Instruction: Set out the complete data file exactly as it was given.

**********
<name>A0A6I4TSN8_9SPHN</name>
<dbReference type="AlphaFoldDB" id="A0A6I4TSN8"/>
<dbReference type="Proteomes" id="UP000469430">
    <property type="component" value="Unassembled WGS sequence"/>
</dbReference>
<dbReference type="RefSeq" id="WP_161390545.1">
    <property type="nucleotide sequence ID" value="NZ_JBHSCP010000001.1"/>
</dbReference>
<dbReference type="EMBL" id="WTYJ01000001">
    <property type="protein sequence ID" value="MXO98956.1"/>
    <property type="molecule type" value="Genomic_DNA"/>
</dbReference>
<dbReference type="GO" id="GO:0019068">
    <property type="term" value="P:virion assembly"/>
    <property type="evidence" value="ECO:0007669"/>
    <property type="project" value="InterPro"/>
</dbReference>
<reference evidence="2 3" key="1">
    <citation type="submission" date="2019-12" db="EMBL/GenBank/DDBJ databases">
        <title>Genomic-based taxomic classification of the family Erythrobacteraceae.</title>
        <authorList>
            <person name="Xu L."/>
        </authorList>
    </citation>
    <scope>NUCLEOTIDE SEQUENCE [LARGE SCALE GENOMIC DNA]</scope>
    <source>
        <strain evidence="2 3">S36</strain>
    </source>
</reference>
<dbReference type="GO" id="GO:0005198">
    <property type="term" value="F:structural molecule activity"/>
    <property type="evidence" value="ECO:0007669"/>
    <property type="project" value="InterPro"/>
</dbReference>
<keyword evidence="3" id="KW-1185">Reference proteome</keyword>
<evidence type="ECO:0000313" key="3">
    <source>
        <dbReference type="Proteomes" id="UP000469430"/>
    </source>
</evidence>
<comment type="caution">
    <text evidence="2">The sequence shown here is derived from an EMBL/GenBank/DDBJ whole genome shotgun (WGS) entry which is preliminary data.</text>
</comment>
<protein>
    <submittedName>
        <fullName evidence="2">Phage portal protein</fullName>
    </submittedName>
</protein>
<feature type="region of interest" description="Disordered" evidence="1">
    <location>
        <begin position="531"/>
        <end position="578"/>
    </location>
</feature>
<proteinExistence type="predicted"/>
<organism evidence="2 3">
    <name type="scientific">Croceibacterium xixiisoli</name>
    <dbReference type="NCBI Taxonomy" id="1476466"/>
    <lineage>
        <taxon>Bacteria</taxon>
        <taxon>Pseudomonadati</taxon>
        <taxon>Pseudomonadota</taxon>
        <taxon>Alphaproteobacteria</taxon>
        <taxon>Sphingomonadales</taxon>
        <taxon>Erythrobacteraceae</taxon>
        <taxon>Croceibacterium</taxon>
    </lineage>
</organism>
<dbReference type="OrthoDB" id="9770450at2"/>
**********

<name>A0A6I4TSN8_9SPHN</name>
<dbReference type="AlphaFoldDB" id="A0A6I4TSN8"/>
<dbReference type="Proteomes" id="UP000469430">
    <property type="component" value="Unassembled WGS sequence"/>
</dbReference>
<dbReference type="RefSeq" id="WP_161390545.1">
    <property type="nucleotide sequence ID" value="NZ_JBHSCP010000001.1"/>
</dbReference>
<dbReference type="EMBL" id="WTYJ01000001">
    <property type="protein sequence ID" value="MXO98956.1"/>
    <property type="molecule type" value="Genomic_DNA"/>
</dbReference>
<dbReference type="GO" id="GO:0019068">
    <property type="term" value="P:virion assembly"/>
    <property type="evidence" value="ECO:0007669"/>
    <property type="project" value="InterPro"/>
</dbReference>
<reference evidence="2 3" key="1">
    <citation type="submission" date="2019-12" db="EMBL/GenBank/DDBJ databases">
        <title>Genomic-based taxomic classification of the family Erythrobacteraceae.</title>
        <authorList>
            <person name="Xu L."/>
        </authorList>
    </citation>
    <scope>NUCLEOTIDE SEQUENCE [LARGE SCALE GENOMIC DNA]</scope>
    <source>
        <strain evidence="2 3">S36</strain>
    </source>
</reference>
<dbReference type="GO" id="GO:0005198">
    <property type="term" value="F:structural molecule activity"/>
    <property type="evidence" value="ECO:0007669"/>
    <property type="project" value="InterPro"/>
</dbReference>
<keyword evidence="3" id="KW-1185">Reference proteome</keyword>
<evidence type="ECO:0000313" key="3">
    <source>
        <dbReference type="Proteomes" id="UP000469430"/>
    </source>
</evidence>
<comment type="caution">
    <text evidence="2">The sequence shown here is derived from an EMBL/GenBank/DDBJ whole genome shotgun (WGS) entry which is preliminary data.</text>
</comment>
<protein>
    <submittedName>
        <fullName evidence="2">Phage portal protein</fullName>
    </submittedName>
</protein>
<feature type="region of interest" description="Disordered" evidence="1">
    <location>
        <begin position="531"/>
        <end position="578"/>
    </location>
</feature>
<proteinExistence type="predicted"/>
<organism evidence="2 3">
    <name type="scientific">Croceibacterium xixiisoli</name>
    <dbReference type="NCBI Taxonomy" id="1476466"/>
    <lineage>
        <taxon>Bacteria</taxon>
        <taxon>Pseudomonadati</taxon>
        <taxon>Pseudomonadota</taxon>
        <taxon>Alphaproteobacteria</taxon>
        <taxon>Sphingomonadales</taxon>
        <taxon>Erythrobacteraceae</taxon>
        <taxon>Croceibacterium</taxon>
    </lineage>
</organism>
<dbReference type="OrthoDB" id="9770450at2"/>